Skip navigation

Design and Design Theory

Design and Design Theory

  •  
  • Page 1 of 8
How Designers and Architects Created the Digital Landscape

In Architectural Intelligence, Molly Wright Steenson explores the work of four architects in the 1960s and 1970s who incorporated elements of interactivity into their work. Christopher Alexander, Richard Saul Wurman, Cedric Price, and Nicholas Negroponte and the MIT Architecture Machine Group all incorporated technologies—including cybernetics and artificial intelligence—into their work and influenced digital design practices from the late 1980s to the present day.

Mobile Media, Design, and Gender

For many of our interactions with digital media, we do not sit at a keyboard but hold a mobile device in our hands. We turn and tilt and stroke and tap, and through these physical interactions with an object we make things: images, links, sites, networks. In The Fabric of Interface, Stephen Monteiro argues that our everyday digital practice has taken on traits common to textile and needlecraft culture.

Infrastructure Legibility and Governance

Waste is material information. Landfills are detailed records of everyday consumption and behavior; much of what we know about the distant past we know from discarded objects unearthed by archaeologists and interpreted by historians. And yet the systems and infrastructures that process our waste often remain opaque. In this book, Dietmar Offenhuber examines waste from the perspective of information, considering emerging practices and technologies for making waste systems legible and how the resulting datasets and visualizations shape infrastructure governance.

Edited by Skylar Tibbits

The past few decades brought a revolution in computer software and hardware; today we are on the cusp of a materials revolution. If yesterday we programmed computers and other machines, today we program matter itself. This has created new capabilities in design, computing, and fabrication, which allow us to program proteins and bacteria, to generate self-transforming wood products and architectural details, and to create clothing from “intelligent textiles” that grow themselves. This book offers essays and sample projects from the front lines of the emerging field of active matter.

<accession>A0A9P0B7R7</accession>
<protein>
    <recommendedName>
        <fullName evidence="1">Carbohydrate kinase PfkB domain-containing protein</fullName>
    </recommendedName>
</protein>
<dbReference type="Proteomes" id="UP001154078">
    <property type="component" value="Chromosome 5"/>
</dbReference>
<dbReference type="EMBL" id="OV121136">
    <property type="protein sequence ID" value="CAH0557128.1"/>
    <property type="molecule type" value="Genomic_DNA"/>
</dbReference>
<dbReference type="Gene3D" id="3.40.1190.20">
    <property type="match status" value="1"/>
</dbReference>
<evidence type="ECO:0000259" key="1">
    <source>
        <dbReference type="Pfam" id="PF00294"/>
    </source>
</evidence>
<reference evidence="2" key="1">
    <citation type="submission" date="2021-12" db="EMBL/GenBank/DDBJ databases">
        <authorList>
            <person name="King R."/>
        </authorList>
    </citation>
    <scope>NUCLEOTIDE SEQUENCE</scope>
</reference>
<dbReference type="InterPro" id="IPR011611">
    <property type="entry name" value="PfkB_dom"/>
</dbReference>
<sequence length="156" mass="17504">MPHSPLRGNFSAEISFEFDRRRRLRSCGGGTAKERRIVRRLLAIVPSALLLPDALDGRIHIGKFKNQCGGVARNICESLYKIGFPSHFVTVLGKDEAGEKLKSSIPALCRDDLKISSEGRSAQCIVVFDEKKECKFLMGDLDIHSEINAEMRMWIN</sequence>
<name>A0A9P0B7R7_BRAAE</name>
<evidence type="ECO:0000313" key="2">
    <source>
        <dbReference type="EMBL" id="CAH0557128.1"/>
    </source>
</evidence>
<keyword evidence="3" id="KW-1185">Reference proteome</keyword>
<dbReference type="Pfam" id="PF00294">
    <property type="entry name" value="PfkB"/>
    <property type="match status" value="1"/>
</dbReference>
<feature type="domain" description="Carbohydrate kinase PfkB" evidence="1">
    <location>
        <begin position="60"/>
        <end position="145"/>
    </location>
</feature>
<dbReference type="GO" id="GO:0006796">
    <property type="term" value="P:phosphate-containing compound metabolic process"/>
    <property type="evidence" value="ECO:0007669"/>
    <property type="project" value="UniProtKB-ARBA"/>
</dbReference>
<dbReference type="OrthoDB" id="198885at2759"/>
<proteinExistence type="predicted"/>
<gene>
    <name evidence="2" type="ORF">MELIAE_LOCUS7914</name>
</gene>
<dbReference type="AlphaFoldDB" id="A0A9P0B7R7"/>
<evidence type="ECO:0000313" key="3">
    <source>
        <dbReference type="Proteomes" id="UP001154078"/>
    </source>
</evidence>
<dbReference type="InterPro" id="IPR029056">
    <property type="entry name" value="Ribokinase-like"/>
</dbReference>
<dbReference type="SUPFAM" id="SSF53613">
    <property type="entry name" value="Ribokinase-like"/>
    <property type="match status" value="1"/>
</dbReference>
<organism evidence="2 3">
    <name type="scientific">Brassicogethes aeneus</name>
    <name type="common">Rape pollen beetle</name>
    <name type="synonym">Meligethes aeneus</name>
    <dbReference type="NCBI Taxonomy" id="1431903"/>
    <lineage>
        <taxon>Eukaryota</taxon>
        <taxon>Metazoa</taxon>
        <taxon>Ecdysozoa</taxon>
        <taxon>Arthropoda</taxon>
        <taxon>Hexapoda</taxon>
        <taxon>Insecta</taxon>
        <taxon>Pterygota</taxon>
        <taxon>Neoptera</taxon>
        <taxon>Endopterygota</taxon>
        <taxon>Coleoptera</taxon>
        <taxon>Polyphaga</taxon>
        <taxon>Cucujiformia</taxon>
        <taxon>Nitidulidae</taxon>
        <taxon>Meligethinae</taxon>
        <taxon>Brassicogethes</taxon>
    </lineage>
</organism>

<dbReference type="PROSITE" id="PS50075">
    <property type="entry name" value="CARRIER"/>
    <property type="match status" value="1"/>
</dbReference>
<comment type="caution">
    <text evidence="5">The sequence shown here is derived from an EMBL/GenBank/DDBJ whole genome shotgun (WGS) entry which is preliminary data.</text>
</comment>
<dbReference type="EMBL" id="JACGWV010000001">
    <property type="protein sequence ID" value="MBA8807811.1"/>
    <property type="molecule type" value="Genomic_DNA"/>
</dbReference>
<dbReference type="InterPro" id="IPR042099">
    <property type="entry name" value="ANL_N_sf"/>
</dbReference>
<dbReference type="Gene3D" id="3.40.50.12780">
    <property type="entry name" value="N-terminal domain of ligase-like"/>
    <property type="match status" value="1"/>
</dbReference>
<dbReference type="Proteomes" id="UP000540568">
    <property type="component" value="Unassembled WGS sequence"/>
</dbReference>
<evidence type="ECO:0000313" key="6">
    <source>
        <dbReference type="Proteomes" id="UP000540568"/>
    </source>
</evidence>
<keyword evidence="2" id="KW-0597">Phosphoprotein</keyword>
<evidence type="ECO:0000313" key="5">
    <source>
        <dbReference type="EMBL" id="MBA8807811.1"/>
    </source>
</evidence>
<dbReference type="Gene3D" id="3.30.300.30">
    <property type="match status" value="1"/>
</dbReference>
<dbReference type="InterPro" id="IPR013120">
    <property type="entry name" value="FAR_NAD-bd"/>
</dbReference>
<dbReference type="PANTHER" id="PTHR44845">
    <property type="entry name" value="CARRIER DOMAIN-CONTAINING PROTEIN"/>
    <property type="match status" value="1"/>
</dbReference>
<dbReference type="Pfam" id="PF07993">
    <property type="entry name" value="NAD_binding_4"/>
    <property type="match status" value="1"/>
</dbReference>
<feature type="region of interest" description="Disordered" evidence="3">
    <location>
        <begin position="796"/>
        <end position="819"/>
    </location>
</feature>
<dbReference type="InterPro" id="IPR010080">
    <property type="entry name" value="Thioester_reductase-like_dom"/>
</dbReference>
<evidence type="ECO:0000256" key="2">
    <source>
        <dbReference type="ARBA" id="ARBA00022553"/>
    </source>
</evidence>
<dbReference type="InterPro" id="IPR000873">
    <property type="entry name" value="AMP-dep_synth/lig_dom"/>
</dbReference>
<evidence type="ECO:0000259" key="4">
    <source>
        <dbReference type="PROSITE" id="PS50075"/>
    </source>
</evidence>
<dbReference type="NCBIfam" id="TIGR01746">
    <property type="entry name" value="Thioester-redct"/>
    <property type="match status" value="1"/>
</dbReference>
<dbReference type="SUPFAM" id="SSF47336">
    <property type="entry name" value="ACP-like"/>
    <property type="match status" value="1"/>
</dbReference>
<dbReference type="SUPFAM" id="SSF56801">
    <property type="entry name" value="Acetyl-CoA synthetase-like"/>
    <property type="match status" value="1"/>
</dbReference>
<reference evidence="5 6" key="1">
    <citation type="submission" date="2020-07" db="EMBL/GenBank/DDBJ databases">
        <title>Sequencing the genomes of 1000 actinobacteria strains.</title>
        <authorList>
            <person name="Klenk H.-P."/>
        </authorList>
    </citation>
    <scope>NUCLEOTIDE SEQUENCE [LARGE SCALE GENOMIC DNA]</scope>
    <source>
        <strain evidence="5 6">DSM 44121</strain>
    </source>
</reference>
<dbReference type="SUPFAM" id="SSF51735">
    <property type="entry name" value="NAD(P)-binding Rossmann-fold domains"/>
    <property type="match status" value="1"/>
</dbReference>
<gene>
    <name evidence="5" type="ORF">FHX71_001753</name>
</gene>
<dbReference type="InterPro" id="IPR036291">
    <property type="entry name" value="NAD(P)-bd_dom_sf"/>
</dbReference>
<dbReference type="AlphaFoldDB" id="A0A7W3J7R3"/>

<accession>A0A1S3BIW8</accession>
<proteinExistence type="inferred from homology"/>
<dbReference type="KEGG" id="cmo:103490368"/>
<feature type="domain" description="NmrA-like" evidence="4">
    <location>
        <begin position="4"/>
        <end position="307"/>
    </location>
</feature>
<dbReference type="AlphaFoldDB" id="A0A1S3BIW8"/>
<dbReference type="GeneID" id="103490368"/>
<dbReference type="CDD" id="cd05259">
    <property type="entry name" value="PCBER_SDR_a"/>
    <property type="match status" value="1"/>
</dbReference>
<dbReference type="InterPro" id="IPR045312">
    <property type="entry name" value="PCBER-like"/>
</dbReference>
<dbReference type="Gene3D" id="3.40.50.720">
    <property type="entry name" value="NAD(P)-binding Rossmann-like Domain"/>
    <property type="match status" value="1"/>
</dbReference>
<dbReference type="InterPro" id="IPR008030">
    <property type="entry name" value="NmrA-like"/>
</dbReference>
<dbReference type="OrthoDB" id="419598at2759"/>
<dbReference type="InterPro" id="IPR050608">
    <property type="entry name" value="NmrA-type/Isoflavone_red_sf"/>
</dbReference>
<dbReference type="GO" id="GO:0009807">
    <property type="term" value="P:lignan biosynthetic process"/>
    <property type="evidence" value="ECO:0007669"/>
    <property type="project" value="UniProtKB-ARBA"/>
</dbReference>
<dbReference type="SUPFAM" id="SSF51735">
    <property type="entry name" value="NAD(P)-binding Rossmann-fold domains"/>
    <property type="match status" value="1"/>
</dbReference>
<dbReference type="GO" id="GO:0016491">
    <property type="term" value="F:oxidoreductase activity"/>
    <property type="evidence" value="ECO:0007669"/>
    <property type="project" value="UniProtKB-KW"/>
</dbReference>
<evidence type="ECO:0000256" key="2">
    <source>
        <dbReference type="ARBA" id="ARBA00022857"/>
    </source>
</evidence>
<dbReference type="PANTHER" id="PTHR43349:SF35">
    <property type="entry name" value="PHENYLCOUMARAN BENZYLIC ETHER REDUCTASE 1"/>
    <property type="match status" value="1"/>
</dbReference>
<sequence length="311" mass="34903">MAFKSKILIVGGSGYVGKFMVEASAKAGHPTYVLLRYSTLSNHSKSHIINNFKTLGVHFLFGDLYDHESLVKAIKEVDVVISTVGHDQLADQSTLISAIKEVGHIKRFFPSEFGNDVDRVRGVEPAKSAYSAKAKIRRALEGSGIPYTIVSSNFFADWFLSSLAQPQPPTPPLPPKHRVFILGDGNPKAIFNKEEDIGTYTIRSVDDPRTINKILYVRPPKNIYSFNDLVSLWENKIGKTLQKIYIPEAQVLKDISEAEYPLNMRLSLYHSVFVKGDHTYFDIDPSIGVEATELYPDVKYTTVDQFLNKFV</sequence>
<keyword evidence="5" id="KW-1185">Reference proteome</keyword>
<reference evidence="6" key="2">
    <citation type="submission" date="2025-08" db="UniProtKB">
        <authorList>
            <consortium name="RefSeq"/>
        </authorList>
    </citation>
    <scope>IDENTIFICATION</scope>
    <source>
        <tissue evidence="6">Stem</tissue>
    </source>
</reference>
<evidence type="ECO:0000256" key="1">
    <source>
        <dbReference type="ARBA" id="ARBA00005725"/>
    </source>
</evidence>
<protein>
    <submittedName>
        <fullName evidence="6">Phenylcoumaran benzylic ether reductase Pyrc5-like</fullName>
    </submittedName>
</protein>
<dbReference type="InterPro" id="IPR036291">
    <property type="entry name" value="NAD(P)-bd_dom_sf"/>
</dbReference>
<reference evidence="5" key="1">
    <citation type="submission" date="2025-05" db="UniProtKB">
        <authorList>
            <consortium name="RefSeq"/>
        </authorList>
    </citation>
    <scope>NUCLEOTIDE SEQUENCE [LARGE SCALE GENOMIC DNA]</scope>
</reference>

Muriel Cooper (1925–1994) was the pioneering designer who created the iconic MIT Press colophon (or logo)—seven bars that represent the lowercase letters “mitp” as abstracted books on a shelf. She designed a modernist monument, the encyclopedic volume The Bauhaus (1969), and the graphically dazzling and controversial first edition of Learning from Las Vegas (1972). She used an offset press as an artistic tool, worked with a large-format Polaroid camera, and had an early vision of e-books.

The Elements of Interaction

We are surrounded by interactive devices, artifacts, and systems. The general assumption is that interactivity is good—that it is a positive feature associated with being modern, efficient, fast, flexible, and in control. Yet there is no very precise idea of what interaction is and what interactivity means. In this book, Lars-Erik Janlert and Erik Stolterman investigate the elements of interaction and how they can be defined and measured. They focus on interaction with digital artifacts and systems but draw inspiration from the broader, everyday sense of the word.

Tendencies toward “academization” of traditionally practice-based fields have forced design to articulate itself as an academic discipline, in theoretical terms. In this book, Johan Redström offers a new approach to theory development in design research–one that is driven by practice, experimentation, and making. Redström does not theorize from the outside, but explores the idea that, just as design research engages in the making of many different kinds of things, theory might well be one of those things it is making.

The Vinyl LP in Midcentury America

The sleek hi-fi console in a well-appointed midcentury American living room might have had a stack of albums by musicians like Frank Sinatra, Elvis Presley, or Patti Page. It was just as likely to have had a selection of LPs from slightly different genres, with such titles as Cocktail Time, Music for a Chinese Dinner at Home, The Perfect Background Music for Your Home Movies, Honeymoon in Hawaii, Strings for a Space Age, or Cairo! The Music of Modern Egypt.

A History of Design Criticism

Product design criticism operates at the very brink of the landfill site, salvaging some products with praise but consigning others to its depths through condemnation or indifference. When a designed product’s usefulness is past, the public happily discards it to make room for the next new thing. Criticism rarely deals with how a product might be used, or not used, over time; it is more likely to play the enabler, encouraging our addiction to consumption.

A History of Silicon Valley Design

California’s Silicon Valley is home to the greatest concentration of designers in the world: corporate design offices at flagship technology companies and volunteers at nonprofit NGOs; global design consultancies and boutique studios; research laboratories and academic design programs. Together they form the interconnected network that is Silicon Valley.

  •  
  • Page 1 of 8